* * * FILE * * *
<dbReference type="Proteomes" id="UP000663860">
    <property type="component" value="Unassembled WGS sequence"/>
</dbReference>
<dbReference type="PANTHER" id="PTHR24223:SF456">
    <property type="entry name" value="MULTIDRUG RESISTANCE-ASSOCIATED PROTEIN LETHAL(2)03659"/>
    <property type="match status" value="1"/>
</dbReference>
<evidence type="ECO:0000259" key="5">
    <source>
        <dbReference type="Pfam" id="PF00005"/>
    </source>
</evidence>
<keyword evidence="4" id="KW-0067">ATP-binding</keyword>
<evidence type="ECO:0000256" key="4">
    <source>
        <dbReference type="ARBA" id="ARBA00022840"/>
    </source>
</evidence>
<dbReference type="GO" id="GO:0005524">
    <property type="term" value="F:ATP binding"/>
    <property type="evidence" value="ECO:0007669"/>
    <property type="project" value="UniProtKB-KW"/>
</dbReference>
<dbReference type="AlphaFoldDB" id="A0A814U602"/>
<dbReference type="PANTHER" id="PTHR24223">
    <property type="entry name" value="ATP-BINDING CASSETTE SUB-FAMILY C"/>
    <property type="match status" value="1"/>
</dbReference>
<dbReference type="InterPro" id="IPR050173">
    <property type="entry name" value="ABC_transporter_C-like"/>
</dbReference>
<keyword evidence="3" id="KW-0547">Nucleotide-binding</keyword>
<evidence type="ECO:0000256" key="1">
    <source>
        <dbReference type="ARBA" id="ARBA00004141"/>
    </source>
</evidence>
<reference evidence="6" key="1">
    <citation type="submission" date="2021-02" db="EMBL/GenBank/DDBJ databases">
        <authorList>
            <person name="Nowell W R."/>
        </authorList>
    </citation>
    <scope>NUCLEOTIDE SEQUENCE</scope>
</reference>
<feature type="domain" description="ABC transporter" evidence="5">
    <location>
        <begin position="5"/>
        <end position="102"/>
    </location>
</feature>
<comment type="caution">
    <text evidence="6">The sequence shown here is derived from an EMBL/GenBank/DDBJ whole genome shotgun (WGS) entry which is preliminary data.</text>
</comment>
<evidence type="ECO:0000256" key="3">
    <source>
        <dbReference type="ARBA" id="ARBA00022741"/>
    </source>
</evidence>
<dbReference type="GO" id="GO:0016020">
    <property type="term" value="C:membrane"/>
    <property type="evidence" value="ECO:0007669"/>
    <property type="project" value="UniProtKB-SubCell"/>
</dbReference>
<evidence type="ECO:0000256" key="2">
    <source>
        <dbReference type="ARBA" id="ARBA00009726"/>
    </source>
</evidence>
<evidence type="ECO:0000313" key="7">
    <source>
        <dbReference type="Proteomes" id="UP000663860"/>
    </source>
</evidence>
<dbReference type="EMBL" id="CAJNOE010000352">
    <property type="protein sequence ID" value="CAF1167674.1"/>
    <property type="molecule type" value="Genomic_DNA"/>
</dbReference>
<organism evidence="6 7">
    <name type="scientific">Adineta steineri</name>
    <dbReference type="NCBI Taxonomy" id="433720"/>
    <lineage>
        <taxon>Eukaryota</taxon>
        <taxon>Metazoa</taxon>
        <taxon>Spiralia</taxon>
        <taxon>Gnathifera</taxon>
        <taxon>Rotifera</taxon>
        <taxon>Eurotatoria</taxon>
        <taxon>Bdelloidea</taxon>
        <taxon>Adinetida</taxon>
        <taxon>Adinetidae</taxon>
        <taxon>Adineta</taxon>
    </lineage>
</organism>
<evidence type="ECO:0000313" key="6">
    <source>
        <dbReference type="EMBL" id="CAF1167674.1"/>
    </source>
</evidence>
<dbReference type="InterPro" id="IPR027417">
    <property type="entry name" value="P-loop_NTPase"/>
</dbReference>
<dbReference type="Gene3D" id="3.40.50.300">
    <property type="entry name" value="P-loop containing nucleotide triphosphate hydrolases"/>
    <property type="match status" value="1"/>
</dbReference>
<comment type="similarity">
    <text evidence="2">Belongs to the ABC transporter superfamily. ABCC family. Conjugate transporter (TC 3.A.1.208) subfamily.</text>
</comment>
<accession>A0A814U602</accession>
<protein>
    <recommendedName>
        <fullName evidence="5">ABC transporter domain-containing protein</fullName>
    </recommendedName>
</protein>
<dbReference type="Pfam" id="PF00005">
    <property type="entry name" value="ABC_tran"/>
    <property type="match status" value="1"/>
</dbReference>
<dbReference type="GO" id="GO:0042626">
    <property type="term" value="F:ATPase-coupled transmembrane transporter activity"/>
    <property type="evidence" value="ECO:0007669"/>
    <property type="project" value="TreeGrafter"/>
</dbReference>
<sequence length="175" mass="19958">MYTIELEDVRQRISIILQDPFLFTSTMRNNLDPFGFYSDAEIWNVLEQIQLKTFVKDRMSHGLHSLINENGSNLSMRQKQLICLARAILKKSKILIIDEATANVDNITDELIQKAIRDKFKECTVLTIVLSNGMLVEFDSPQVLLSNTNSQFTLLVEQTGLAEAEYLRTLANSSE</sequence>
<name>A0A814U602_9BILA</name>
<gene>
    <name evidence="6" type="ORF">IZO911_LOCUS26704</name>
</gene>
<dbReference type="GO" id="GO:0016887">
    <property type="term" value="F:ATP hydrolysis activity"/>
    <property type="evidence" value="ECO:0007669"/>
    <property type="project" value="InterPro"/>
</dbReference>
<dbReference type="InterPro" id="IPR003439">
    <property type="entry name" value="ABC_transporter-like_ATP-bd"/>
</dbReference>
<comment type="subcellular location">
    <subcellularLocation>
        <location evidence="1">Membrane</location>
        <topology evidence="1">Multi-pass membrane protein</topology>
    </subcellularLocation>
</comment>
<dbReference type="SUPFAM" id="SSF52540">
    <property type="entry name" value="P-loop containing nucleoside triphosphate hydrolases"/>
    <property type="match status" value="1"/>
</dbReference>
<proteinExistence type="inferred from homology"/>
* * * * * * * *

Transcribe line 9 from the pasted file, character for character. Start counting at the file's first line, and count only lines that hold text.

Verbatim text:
    <source>